Sequestration Must End!

VFW again calls on Congress to end the sequester


 The national commander of the nation’s largest and oldest major combat veterans organization blames Congress for the Defense Department’s fiscal year 2015 budget request that further reduces troop strengths and military compensation and benefits. 

“The longer the threat of sequestration continues to remain the law of the land, the more our nation’s military will continue to shrink to meet ever-declining budgets,” said William A. Thien, who leads more than 1.9 million members of the Veterans of Foreign Wars of the United States and its Auxiliaries.  

“There are consequences to forcing the Pentagon to first reduce its budget by $487 billion over 10 years, then to double that amount due to sequestration,” he said. “Sequestration jeopardizes readiness and modernization programs and the continued viability of the all-volunteer force, which is why the VFW will redouble our efforts to work with Congress and the administration to end the sequester and help bring financial stability to a military that is still at war, and who will still be required to operate in a very dangerous and unpredictable world.” 

Key personnel proposals contained in the $496 billion FY 2015 budget proposal: 

Continue lowering active-duty Army troop strengths from the planned 80,000 reduction to about 130,000. This would drop the active Army from its post-9/11 high of 570,000 to 440,000. Sequestration could force the active Army down to 420,000 soldiers.


  • The Army National Guard and Army Reserve would drop from 358,000 and 205,000 to 335,000 and 195,000, respectively. Sequestration could force the Guard as low as 315,000 and the Reserves to 185,000.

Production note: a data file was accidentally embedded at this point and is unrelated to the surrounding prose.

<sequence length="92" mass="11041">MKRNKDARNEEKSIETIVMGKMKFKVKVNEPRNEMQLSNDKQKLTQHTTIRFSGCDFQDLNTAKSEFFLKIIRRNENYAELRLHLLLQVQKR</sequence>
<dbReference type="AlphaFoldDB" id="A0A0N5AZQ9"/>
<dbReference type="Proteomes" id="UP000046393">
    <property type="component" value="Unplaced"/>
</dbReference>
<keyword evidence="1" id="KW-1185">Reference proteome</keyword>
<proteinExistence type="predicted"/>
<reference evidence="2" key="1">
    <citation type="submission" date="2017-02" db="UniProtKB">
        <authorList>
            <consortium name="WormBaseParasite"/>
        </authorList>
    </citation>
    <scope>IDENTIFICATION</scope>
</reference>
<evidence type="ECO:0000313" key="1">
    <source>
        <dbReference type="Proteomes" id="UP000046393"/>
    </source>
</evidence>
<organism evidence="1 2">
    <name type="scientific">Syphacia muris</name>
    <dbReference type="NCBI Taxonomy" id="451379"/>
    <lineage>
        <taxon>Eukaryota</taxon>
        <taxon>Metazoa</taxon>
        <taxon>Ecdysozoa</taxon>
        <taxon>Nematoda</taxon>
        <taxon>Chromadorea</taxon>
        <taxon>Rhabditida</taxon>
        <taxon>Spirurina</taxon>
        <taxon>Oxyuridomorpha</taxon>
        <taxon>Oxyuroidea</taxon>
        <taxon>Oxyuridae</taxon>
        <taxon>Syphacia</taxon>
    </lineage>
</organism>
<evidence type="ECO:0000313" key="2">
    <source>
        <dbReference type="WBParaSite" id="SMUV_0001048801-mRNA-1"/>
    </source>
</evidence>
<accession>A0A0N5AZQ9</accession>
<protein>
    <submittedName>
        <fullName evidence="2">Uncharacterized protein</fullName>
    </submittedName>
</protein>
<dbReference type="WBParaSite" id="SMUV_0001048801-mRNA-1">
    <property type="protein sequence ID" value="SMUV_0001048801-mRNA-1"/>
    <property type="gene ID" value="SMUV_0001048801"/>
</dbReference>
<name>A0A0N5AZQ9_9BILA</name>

• The budget plan had no new troop reductions for the Air Force or Navy, though the proposed loss of some major weapons systems — most notably the entire A-10 and U-2 aircraft fleets, and 11 Navy cruisers — could further reduce manning requirements.
  • The Marine Corps is on pace to draw down to 182,000 Marines, a number that could go to 175,000 if the sequester continues.
  • Limit military pay raises for the next five years, which could recreate the double-digit, military-civilian pay gap of a decade ago. In FY 2015, DOD is recommending a 1 percent increase for everyone below the pay grade of O-7. 
  • Housing allowances would be gradually reduced from 100 percent of costs to 95 percent; payments would be grandfathered for troops in their current assignments.
  • A TRICARE for Life enrollment fee equal to 1 percent of retiree pay — not to exceed $300 per person — plus additional increases to pharmaceutical copayments, which would impact military dependents as well as retirees. DOD also recommends merging the three TRICARE Prime, Standard and Extra programs into one, which could create a new enrollment fee for those currently subscribed to TRICARE Standard and Extra, and increased copayments for those enrolled in TRICARE Prime. The Pentagon has been asked to provide more details.
  • Regarding military commissaries, DOD wants to reduce over three years the current $1.4 billion in appropriated support to $400 million, which could force the Defense Commissary Agency to offset the difference either by raising prices, increasing the 5 percent surcharge, or both. DOD estimates that such decisions would lower overall commissary savings from 30 percent to 10 percent, which could close some smaller U.S. stores. This recommendation would not affect DeCA’s 75 overseas commissaries.
  • A call for Congress to authorize a base realignment and closure round in 2017.